Coronary arteries (labeled in red text) and other major landmarks (in blue text)
The coronary arteries are the arteries of the coronary circulation, which transports blood into and out of the cardiac muscle. They are mainly composed of the left and right coronary arteries, both of which give off branches. Coronary arteries can also be categorized as epicardial (above the epicardium) and microvascular (close to the endocardium).
The left coronary artery arises from the aorta above the left cusp of the aortic valve and feeds blood to the left side of the heart. It branches into two arteries and sometimes a third branch is formed at the fork, known as a ramus or intermediate artery.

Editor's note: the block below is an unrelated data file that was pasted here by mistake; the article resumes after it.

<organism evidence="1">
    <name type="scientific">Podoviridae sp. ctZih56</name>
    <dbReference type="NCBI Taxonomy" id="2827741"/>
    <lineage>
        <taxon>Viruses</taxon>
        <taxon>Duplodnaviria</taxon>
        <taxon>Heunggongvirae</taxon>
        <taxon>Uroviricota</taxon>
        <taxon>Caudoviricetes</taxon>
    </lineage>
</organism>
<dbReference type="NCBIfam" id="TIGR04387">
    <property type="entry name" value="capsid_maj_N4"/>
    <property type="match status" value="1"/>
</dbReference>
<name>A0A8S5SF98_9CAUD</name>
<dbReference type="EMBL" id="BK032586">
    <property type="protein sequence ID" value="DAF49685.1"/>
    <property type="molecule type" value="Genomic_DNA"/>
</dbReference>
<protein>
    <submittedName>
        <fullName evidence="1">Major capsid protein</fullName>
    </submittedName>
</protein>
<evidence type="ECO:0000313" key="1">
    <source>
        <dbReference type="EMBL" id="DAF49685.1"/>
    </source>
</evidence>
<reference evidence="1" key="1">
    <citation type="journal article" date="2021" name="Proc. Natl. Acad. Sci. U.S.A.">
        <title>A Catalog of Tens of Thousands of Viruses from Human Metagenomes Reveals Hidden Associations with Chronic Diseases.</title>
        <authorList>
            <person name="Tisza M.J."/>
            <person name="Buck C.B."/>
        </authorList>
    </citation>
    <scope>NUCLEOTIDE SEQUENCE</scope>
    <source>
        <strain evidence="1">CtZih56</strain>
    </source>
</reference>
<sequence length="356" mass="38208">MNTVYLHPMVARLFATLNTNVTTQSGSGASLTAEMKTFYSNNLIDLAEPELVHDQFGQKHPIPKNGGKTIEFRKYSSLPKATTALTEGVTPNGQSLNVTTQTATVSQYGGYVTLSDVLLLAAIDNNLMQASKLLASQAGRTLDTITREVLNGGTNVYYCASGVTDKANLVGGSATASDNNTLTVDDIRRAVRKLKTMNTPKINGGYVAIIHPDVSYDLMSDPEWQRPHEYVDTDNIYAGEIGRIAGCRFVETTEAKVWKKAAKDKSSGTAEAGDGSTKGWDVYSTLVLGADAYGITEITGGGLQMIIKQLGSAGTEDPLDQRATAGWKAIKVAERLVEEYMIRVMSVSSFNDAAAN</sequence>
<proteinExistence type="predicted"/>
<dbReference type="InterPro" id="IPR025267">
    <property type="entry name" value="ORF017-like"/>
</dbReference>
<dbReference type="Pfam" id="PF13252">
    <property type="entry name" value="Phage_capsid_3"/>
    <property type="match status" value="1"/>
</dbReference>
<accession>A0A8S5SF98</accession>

There is also the conus artery, which is only present in about 45 per cent of the human population, and which may provide collateral blood flow to the heart when the left anterior descending artery is occluded.
Either or both arteriosclerosis and atherosclerosis, can cause one or more of the coronary arteries or their branches to become seriously blocked, leading to angina, heart attack, or both. Percutaneous coronary interventions (such as balloon angioplasty) or coronary artery bypass surgery can be performed to decrease or bypass the blockages (respectively).
The coronary arteries can constrict as a response to various stimuli, mostly chemical. This is known as a coronary reflex.
There is also a rare condition known as spontaneous coronary artery dissection.
The word corona is a Latin word meaning "crown", from the Ancient Greek κορώνη (korōnè, “garland, wreath”). It was applied to the coronary arteries because of a notional resemblance (compare the photos).
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